‘Big brother’ watches Chinese and we may be next for one, by Oliver Moody.
Perhaps you were late with your council rates. Perhaps you absent-mindedly wandered across a road without waiting for the red light. Perhaps a neighbour dobbed you in to the local authority for putting coffee grounds in your shared recycling bin.
Whatever your misdeed – and it is possible that you will never know exactly what it was – one day things start to go wrong. It is hardly perceptible at first. You might go to pay at the till in a convenience store only to discover that your credit card has been blocked. When you walk into certain upmarket restaurants, an alarm goes off and you are discreetly bundled out by a couple of waiters.
Your sullied past follows you around like a shadow. You are banned from flying or taking trains. When people call your phone, the ringtone is transmogrified into a blaring police siren followed by a synthesised voice identifying you as a “discredited person” to everyone in earshot. Eventually your face and your national insurance number begin to appear on five-metre-tall television screens in the city centre.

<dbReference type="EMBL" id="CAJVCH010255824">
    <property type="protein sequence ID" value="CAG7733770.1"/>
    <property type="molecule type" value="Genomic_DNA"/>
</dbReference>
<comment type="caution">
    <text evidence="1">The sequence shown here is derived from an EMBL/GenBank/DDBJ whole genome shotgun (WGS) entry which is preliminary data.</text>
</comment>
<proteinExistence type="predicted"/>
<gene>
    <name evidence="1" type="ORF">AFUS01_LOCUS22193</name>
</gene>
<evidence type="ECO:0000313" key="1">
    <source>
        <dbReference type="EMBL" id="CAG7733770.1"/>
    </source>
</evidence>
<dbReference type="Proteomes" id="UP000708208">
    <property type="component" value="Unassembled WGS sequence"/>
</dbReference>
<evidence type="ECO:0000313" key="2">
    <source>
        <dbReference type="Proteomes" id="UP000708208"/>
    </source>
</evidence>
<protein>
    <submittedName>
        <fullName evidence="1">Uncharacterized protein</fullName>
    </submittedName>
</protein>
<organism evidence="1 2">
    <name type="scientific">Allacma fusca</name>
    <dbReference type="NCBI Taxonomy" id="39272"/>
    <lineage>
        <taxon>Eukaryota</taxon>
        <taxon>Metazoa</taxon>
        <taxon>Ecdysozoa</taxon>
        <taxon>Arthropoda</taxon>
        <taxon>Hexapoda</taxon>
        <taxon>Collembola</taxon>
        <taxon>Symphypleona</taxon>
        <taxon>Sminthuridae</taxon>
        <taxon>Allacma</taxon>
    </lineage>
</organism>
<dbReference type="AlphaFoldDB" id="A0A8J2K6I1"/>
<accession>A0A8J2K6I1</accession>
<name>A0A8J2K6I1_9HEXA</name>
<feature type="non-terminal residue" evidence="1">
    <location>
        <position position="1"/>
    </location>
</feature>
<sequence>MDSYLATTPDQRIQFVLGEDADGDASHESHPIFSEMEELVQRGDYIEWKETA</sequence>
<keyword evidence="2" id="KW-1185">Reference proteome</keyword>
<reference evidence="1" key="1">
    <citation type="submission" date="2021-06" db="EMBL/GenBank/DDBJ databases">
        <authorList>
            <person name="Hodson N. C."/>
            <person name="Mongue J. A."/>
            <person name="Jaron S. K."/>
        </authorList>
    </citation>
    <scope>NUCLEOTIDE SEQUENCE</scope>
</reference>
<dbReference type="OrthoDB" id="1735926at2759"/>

This is the situation in which several million Chinese people are stuck today. By the end of 2020 Beijing intends to give each of the 1.3 billion citizens under its jurisdiction a “social credit” score that measures his or her trustworthiness and rectitude. Almost every aspect of an individual’s life, from their career prospects to the speed of their internet connection, will in theory come to depend upon this single number.
Some thinkers regard these plans as the perfection of the art of dictatorship, an “authoritarian dreamworld” whose ideology could spread around the world like a virus and whose legitimacy is secured by the most comprehensive and powerful state surveillance apparatus in history. “It’s so dystopian,” Johan Lagerkvist, professor of Chinese language and culture at the University of Stockholm, says. “They are going the full monty. The direction and the ambition are really draconian.”
Others draw uncomfortable parallels between the way Beijing is weaving together vast skeins of data on its citizens and the addiction of Facebook and Google to the personal information of their users. Yet much remains uncertain. Is the government truly prepared to embrace belt-and-braces cybertotalitarianism, with all the effort and expense that will entail? Is the technology up to the job? And surely it could never happen here – could it?
Until it does. There is no government in the world that will not be looking with interest at this.
hat-tip Stephen Neil, Philip Barton